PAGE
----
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Ohio Appeals Court Says Jury Award Improperly Reduced By Medicare Payments

 
 

HLD, v. 34, n. 1 (January 2006)

Ohio Appeals Court Says Jury Award Improperly Reduced By Medicare Payments

 

A trial court improperly reduced a plaintiff's award in a professional negligence case by the written-off portions of Medicare-paid services, an Ohio appeals court ruled November 9. According to the appeals court, the reduction contravened Ohio's collateral source rule.

 

Plaintiff Mattie Ferrell originally filed a professional negligence claim against defendants Summa Health System (Summa) and Dr. Michael Cullado in January 2003. Before trial, defendants sought to exclude from evidence the amounts of Ferrell's medical bills that had been written off by her medical providers. The trial court decided not to move on defendants' motion but took it under advisement in the event that a verdict was awarded to Ferrell.

 

The jury rendered a verdict against Summa for $267,779.28, of which $117,779.28 was awarded to compensate Ferrell for medical and hospital bills. Summa renewed its motion in limine and filed a motion for set-off, asking the lower court to reduce the jury verdict by the amount of the written-off medical expenses. The judge granted Summa's motion and reduced the jury award by $74,058.59.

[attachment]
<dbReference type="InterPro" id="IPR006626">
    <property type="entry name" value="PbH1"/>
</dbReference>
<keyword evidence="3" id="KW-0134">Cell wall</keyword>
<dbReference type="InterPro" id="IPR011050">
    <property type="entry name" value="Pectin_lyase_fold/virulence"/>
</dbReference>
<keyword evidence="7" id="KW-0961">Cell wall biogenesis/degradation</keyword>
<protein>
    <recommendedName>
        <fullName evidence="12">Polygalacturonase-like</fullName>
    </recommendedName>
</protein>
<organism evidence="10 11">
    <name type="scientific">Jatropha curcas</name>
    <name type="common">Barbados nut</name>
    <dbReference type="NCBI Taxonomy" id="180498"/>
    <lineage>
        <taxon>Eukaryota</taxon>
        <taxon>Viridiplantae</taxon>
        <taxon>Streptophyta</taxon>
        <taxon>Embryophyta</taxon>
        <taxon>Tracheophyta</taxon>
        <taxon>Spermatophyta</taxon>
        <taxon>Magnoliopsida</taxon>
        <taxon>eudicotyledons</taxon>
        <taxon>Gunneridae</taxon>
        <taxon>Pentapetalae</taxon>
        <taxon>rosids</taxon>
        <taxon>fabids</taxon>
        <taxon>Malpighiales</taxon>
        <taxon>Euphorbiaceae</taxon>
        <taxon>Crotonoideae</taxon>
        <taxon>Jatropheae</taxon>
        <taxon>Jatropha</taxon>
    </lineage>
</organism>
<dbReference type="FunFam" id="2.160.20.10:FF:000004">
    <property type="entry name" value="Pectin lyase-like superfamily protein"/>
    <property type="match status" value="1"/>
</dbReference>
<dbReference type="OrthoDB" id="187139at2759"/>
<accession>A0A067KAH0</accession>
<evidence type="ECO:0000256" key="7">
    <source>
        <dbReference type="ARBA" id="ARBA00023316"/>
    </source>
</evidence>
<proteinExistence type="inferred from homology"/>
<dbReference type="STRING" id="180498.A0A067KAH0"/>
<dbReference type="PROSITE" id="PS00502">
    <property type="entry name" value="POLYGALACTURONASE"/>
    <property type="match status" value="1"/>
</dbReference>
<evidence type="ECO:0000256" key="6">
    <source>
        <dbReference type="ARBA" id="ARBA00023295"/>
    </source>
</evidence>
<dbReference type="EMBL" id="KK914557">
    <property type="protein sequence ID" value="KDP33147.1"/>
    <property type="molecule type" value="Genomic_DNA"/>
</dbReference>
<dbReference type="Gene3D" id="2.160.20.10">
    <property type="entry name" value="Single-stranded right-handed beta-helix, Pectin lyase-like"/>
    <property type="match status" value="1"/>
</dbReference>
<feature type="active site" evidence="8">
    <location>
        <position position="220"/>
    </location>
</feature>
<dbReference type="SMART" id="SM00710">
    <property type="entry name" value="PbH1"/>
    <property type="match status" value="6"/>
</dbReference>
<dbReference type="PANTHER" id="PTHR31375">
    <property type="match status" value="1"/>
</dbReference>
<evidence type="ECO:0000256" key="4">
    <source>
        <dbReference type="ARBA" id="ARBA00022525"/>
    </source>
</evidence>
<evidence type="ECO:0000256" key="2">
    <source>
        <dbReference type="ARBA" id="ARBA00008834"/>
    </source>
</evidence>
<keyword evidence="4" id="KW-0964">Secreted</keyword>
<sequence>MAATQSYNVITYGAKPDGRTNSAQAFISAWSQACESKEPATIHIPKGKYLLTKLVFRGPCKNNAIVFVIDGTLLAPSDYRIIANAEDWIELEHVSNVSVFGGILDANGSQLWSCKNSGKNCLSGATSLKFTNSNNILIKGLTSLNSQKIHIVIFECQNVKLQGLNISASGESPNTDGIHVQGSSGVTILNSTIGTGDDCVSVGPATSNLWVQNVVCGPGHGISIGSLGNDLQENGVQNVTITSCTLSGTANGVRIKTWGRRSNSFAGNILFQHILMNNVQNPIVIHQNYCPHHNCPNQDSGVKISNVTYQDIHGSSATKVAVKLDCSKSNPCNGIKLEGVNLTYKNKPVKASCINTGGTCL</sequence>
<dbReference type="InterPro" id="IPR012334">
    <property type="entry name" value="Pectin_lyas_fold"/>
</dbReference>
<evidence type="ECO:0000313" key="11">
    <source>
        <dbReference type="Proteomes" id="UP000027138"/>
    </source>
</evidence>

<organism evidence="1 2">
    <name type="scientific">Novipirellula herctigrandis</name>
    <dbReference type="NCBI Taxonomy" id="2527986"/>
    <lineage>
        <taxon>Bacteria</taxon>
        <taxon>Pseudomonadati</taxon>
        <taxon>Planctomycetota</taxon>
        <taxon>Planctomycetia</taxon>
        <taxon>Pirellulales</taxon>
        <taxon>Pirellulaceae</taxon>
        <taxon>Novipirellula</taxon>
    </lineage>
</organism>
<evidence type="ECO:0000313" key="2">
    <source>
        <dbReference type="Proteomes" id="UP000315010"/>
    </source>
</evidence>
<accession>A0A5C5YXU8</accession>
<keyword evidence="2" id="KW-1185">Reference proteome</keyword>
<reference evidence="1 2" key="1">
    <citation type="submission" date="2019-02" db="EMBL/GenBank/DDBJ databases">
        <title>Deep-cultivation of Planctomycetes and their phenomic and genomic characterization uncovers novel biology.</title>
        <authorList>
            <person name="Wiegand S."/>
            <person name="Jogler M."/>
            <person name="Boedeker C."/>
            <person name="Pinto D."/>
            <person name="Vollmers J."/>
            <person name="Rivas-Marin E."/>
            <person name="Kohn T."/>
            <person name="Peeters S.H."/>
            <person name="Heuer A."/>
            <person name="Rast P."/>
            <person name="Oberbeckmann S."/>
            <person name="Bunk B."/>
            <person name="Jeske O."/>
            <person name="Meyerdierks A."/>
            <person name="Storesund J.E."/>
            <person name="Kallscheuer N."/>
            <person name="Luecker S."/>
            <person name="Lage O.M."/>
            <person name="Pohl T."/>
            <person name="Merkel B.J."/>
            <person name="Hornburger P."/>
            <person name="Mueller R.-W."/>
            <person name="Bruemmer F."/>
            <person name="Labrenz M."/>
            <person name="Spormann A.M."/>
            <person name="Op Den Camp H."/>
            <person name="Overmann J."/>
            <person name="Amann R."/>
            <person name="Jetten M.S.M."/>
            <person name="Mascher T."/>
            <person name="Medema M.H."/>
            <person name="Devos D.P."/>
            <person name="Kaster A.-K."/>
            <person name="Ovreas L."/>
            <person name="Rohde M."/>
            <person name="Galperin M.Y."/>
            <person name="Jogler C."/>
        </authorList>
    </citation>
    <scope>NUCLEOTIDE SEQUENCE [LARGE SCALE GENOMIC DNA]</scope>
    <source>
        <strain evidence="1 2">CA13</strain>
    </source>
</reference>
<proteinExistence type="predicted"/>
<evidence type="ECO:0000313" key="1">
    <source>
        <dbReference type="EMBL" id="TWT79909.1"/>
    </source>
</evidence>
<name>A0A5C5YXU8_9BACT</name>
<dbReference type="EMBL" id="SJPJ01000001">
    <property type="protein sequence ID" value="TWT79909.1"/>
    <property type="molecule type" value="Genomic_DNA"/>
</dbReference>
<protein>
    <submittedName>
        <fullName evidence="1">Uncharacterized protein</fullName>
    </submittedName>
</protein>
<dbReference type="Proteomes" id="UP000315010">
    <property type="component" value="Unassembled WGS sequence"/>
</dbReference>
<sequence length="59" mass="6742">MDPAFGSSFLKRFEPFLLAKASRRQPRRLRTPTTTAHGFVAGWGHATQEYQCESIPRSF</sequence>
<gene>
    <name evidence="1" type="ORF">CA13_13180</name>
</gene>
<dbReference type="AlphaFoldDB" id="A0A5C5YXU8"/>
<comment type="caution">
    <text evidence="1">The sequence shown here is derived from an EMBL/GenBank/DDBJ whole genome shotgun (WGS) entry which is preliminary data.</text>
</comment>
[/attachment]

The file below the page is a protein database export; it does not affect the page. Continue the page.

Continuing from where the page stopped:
Ferrell appealed, claiming that the written-off portion of the medical bills was a collateral benefit (a benefit received outside the scope of litigation) and admitting evidence of such benefit violated established Ohio law, which prohibits the introduction of evidence of benefits from collateral sources.

 

The Ohio Court of Appeals agreed with Ferrell and reversed the trial court's judgment. In this case, Medicare paid for Ferrell's medical care. On an issue of first impression, the appeals court held that written-off portions of Medicare-paid services are subject to the collateral source rule. The appeals court said that a "collateral benefit is a benefit received outside the scope of the litigation." According to the appeals court, any benefit that Ferrell received from Medicare was outside of the scope of the lawsuit, or collateral to the litigation.

 

"Considering evidence of the portions of Appellant's medical bills that were written-off and reducing the jury's verdict to cover only the actual expenses is clearly impermissible," said the appeals court. "By doing so, the trial court granted the tortfeasor the benefit that Appellant received from a collateral source, which Ohio courts do not allow," the appeals court concluded.

 

The dissent argued that it was necessary to determine the proper measure of damages in a tort action before evaluating the impact of the collateral source rule, which applies to prevent the actual damages sustained from being reduced. It does not apply to prevent the introduction of evidence as to the actual damages Ferrell sustained. Therefore, the dissenting judge found that the lower court was correct in considering evidence of Ferrell's actual damages and reducing the jury award to reflect that amount.

 

Ferrell v. Summa Health Sys., No. 22527 (Ohio Ct. App. Nov. 9, 2005). To read the case, go to http://www.sconet.state.oh.us/rod/newpdf/9/2005/2005-ohio-5944.pdf

 

 

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